Snapchat knows exactly who their users are, and knows as a younger generation they aren’t hooked onto another form of media, unlike their parents and grandparents who have always caught their news on tv. Snapchat doesn’t consider Discover to be a form of social media, as there isn’t a way to like or upvote something to increase its scope, like with Facebook and Reddit; the content creators are the ones who decide what is posted, and Snapchat is using this to attract users and establish itself as an app where people can get the information they want and need. Snapchat is paving the way for media apps and making it clear that traditions are meant to be broken, and in some cases it can be a good thing, for both the consumer and the authority posting the media.
All innovations aside, this app has raised a few questions why do teens and other young users want to send ephemeral media, and how has the social phenomenon of sexting been affected by this app? In a nutshell, teens are behaving like people in their twenties and thirties and sending explicit pictures to one another and using it as a way to explore snap chat sex. Whether they are mature enough for it or not, they will do it, and Snapchat has made it very easy for them to send promiscuous pictures without leaving any breadcrumbs behind. That was the idea that Reggie Brown had, only he was in college and not just finishing his SATs. Of course, this isn’t Snapchat’s fault, as they can’t control who sends what to whom, but this app has created a way for teens to explore their more carnal desires.
Because teens readily bully one another and post embarrassing photos of their peers on social media, this is a way for them to share without anyone getting their hands on it. Since the photos will go away forever, why not send a pic that is a little sexual? Teens don’t just use Snapchat for the sexting, as they most often use it to send goofy pictures or videos to their friends, and they don’t want their friend to capture that and post it on Instagram or Facebook, as this would cause a week’s worth of embarrassment. Those who receive pictures can screencap them, but when this is done the sender gets a notification saying who did the capturing, so it is a deterrent, but there are third party apps that allow sneaky users to capture those photos without the sender knowing.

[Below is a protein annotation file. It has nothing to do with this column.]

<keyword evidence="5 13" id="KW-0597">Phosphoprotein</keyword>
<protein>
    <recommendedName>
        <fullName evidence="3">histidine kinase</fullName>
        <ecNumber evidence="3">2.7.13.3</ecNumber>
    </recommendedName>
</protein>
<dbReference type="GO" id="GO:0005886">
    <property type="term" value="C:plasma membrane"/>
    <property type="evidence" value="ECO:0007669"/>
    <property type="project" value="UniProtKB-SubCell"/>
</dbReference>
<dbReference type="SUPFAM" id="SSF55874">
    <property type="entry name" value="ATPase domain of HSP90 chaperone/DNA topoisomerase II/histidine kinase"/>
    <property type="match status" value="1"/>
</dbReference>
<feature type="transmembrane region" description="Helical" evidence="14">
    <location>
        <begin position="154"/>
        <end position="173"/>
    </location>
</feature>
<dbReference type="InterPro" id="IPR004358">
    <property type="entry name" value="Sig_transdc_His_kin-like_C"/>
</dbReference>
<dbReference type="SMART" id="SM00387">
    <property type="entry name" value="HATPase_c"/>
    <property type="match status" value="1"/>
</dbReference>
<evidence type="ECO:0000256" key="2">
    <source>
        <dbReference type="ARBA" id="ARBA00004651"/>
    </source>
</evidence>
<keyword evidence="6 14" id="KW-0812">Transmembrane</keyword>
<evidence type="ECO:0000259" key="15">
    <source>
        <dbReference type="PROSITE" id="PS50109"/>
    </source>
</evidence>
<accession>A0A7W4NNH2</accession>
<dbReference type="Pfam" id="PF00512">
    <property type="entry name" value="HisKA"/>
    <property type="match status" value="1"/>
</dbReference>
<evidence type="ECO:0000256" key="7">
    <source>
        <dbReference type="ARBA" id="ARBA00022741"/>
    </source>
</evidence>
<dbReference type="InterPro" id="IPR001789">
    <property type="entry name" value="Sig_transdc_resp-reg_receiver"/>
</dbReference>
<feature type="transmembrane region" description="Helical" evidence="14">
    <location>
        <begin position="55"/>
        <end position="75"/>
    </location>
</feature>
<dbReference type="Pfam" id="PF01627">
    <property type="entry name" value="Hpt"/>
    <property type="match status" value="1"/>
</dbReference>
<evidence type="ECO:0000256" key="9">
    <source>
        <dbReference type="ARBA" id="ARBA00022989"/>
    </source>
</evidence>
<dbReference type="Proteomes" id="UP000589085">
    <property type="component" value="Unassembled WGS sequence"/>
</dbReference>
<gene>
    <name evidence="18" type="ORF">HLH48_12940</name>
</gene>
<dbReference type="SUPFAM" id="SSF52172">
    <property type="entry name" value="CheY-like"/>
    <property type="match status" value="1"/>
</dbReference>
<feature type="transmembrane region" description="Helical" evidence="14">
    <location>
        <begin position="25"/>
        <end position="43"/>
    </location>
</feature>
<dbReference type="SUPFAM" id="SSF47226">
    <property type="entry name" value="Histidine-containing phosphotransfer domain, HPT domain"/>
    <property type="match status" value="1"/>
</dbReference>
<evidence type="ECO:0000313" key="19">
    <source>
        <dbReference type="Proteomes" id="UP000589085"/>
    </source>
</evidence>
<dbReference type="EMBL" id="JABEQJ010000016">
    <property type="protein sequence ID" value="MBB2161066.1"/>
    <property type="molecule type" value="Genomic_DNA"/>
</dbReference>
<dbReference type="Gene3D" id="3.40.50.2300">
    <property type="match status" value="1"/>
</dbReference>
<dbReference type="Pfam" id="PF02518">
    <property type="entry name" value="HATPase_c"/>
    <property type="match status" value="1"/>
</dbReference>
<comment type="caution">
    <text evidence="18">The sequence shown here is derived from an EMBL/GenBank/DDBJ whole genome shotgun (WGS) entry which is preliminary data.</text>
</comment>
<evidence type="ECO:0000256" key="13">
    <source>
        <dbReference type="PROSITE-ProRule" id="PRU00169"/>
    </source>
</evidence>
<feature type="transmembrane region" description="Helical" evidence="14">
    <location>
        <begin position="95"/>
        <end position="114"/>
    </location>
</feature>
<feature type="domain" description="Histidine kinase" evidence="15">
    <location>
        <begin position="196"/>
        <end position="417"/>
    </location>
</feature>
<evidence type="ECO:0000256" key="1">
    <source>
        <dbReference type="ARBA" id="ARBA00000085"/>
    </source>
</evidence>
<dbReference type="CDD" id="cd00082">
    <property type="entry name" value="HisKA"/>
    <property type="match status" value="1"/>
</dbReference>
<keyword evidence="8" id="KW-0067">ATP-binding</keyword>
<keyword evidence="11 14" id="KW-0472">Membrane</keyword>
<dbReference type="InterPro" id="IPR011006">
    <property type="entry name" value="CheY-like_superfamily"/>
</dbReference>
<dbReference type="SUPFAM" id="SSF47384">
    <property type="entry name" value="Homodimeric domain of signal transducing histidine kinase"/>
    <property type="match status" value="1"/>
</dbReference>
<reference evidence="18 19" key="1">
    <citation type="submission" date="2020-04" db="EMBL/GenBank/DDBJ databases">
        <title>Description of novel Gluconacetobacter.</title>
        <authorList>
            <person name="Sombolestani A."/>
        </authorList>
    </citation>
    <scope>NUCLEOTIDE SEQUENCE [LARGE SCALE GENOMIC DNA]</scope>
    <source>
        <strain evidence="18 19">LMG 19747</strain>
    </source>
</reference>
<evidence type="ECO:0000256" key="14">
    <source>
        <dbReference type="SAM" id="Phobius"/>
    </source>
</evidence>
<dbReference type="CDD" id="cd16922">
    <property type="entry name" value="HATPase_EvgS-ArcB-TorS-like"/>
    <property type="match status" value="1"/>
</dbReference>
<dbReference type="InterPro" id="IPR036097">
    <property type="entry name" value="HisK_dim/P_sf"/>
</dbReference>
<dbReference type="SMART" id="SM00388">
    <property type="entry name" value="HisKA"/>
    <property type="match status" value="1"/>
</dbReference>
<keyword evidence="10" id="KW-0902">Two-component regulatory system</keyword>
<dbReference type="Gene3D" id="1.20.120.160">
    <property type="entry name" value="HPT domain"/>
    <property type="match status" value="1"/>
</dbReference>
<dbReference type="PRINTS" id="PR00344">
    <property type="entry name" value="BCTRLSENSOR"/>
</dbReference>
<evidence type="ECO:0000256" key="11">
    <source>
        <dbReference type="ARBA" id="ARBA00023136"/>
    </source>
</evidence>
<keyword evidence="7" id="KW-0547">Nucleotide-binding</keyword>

With ephemeral data users can send anything, whether it is risque or just embarrassing without getting caught doing it, or rather, their friends can’t post it to social media to share it with others not meant to see it. It also creates an informal tone, as the pictures fade away, so they don’t mean anything or carry any weight. Users want to share media with their friends while remaining as informal as possible, but some also want to send a nude picture to their loved one or someone they’re trying to lure in. It is a way to connect with others in a private way, unlike Facebook or Twitter, where everyone sees it.
Although it was originally meant as a way to secretly sext, Snapchat was received by most users as a way to keep in touch with their inner circle and their inner circle only, and it just happened to be an easy and safe way to send sexy pictures to people.
Snapchat’s creator wanted a way to send sexual pictures to others without leaving a paper trail, but developers Spiegel and Murphy have transcended that by creating an informal setting for users to send pictures to friends that are impermanent, and have gone even further by introducing users to media outlets. These two young phenoms are on their way to asserting Snapchat as the goto for the app generation in terms of receiving news and other information. This isn’t a social media app, where content is popularized by likes, but it is an app where content generated by editors and authors is posted for all to view, and it also just happens to be a great place to share a mission impossibleesque selfie.